Norton Rose Fulbright - Data Protection Report blog

In December 2019,  the German Federal Commissioner for Data Protection and Freedom of Information (“Federal DPA”) levied a € 9.55m fine against 1&1 Telecom (“1&1”), a German telecom company.  On 11 November 2020, the Regional Court (Landgericht) of Bonn (the “Court”) slashed the fine to just € 900,000, on the basis that it was disproportionate.  The Court considered that too much emphasis had been given to the turnover of 1&1 at a group level in calculating the fine, calling the calculation model used by the German authorities into question.

The facts

The Federal DPA levied a fine on the basis that 1&1 had disclosed the cell phone number of one of its customers to an unauthorised third party, by failing  to implement an appropriate authentication procedure within its call centre. A woman called the 1&1 customer service hotline to find out the new cell phone number of her ex-boyfriend. She provided his first name, surname and date of birth, and with this information alone the call centre operator shared the new cell phone number of its customer with her. The Federal DPA considered this to be a violation of Art. 32 GDPR, as 1&1 had failed to implement sufficient technical and organisational measures for authenticating calls made to its call centres to ensure that the caller is also the respective contract holder. The Federal DPA calculated the fine taking into account the turnover of 1&1 at a group level. 1&1 subsequently challenged the Federal DPA’s decision in the Court, on the basis that the fine was excessive.

The decision

Although the Court ruled that the authentication measures implemented by 1&1 in relation to calls made to its call centres at the time of the complaint were not sufficient, it considered the fine to be disproportionate as the violation was minor in nature and insufficient factors were taken into account in calculating the fine. The Court took the view that the entire group turnover is not the only criterion that requires consideration when calculating fines pursuant to Article 83(2) GDPR.

The key takeaways

  • Calculation model for fines is disproportionate: The model for fine calculation published by the German Data Protection Authorities provides that turnover is an essential factor in determining the appropriate level of the penalties. The Court took the view that relying on turnover as the key factor in calculating the fine was not appropriate, as:
    • a minor GDPR violation by an entity with a high turnover (at group level or otherwise) would lead to a disproportionately high fine; and
    • a serious GDPR violation by an entity with a low turnover would lead to a disproportionately low fine.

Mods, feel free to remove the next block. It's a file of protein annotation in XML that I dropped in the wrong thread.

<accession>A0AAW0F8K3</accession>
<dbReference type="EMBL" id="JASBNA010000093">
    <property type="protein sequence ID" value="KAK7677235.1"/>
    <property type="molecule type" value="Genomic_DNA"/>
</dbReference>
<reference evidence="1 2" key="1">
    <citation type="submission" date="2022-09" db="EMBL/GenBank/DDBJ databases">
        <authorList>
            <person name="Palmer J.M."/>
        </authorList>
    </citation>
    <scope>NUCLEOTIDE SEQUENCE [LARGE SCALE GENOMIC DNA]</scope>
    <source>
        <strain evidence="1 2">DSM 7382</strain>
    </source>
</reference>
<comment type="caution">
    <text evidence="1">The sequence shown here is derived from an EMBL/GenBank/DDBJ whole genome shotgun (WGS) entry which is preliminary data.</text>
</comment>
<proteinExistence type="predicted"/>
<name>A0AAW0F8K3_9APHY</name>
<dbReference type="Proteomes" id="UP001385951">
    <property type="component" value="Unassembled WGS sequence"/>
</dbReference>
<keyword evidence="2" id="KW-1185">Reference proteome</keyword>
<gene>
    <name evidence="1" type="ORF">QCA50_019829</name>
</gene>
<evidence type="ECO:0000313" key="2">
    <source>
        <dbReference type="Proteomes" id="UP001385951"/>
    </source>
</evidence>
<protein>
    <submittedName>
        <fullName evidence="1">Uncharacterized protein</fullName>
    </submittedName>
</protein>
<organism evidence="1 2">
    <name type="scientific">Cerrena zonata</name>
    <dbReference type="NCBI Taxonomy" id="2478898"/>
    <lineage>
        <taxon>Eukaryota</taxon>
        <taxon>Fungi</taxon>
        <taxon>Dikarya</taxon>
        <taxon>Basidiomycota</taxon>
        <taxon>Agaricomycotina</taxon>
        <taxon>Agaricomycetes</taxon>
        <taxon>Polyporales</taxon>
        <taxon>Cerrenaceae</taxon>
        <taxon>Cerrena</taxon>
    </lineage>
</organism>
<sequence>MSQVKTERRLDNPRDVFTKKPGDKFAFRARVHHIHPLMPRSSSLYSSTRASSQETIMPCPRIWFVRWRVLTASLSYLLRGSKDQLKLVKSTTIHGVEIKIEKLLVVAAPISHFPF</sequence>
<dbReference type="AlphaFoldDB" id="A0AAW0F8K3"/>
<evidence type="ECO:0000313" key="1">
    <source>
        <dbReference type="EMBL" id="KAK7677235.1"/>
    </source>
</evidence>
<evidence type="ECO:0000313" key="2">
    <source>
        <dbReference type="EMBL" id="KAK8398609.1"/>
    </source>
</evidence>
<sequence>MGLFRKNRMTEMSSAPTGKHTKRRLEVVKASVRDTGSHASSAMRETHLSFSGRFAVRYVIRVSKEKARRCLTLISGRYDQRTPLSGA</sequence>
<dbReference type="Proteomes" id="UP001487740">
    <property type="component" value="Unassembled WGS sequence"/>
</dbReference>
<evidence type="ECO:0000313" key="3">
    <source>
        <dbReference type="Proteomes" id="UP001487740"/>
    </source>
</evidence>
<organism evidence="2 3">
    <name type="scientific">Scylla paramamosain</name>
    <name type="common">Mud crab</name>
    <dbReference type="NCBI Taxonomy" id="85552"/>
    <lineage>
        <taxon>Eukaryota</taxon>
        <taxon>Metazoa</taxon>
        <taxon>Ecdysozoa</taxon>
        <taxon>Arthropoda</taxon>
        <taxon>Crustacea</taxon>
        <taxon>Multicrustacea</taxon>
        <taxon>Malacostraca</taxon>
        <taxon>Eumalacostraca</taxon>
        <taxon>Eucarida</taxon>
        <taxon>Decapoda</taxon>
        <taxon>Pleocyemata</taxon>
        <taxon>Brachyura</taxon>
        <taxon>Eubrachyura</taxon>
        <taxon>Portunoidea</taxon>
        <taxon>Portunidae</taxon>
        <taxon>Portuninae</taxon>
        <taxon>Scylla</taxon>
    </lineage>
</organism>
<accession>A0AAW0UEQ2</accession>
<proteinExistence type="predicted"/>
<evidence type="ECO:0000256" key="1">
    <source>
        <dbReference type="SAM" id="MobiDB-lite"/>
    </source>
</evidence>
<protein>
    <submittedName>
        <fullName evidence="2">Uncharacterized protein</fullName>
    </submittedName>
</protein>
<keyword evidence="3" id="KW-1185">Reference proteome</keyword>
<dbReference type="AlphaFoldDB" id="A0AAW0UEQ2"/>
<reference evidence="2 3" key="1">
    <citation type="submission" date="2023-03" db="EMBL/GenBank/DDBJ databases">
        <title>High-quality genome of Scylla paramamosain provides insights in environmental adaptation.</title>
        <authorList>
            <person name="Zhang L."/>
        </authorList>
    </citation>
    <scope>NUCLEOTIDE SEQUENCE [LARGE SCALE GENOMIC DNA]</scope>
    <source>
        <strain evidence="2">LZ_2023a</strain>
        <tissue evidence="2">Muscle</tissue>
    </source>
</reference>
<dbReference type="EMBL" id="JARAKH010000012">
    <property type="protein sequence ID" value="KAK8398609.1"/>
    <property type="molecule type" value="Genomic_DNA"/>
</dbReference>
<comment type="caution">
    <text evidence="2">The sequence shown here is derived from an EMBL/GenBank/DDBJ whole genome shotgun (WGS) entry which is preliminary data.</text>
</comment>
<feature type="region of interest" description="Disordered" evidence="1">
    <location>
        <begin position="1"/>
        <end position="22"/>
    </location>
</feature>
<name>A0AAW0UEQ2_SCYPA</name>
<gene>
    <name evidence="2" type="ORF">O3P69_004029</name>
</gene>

• Objective factors are essential: When calculating a fine, the supervisory authority needs to take into account objective factors of the violation and undertake a case-by-case analysis of the facts.
  • Indicators of a minor violation of the GDPR: The Court classified the deficiencies in 1&1s customer authentication procedure to be a minor violation of the GDPR for the following reasons:
    • This incident represented a single and extraordinary case of misuse of its customer call centre;
    • The nature of the personal data affected: the call centre only processes customer data that is frequently disclosed, such as name, address, telephone number and general contract information. Under ordinary circumstances, this type of personal data would not represent a particular risk to the relevant data subjects (although of course in certain circumstances it could be problematic). Sensitive data such as details of individual calls, traffic data or bank accounts could not have been disclosed using the relevant authentication procedure.
    • There was no indication of a mass leak of personal data: This violation did not lead to a mass leak of personal data to unauthorized persons.
    • The violation was not committed intentionally.
    • It was clear that 1&1 was acting for the benefit of its customers, as the authentication was implemented in order to provide easy access to the call centre.

The following additional mitigating factors were taken into account:

  • 1&1 demonstrated good cooperation and improvement measures. It cooperated with the Federal DPA throughout its investigations and has responded by taking steps to increase the standard of authentication required by its call centres.
  • This was the first fine imposed on 1&1.
  • The reputational damage suffered by 1&1, which the Court considered should be taken into consideration.

In all other respects (setting aside the level of the fine) the Federal DPA considers the judgment of the Court as confirmation of its decision in relation to the GDPR violation, on the basis that the Regional Court followed its opinion in relation to the substantive points and has given a clear statement that violations of the GDPR will not be readily accepted and will have consequences.

Our take

The model developed by the German authorities to calculate fines, which currently heavily relies on turnover, has been criticised by the Court. The Court gave a clear statement that the model leads to disproportionate fines in many cases. We now expect the authorities to reconsider the model generally. In the meantime, we anticipate that an authority would be at least hesitant to fully rely on the model and would likely take the factors outlined by the Court (as stated above) into account when calculating a fine.

Companies that are subject to fines in the future now have a precedent judgment to rely upon to defend themselves. This is great news for larger and multinational companies, whose higher turnover would have led to substantial fines even in minor cases under the old model.

The press release issued by the Court can be read here (in German).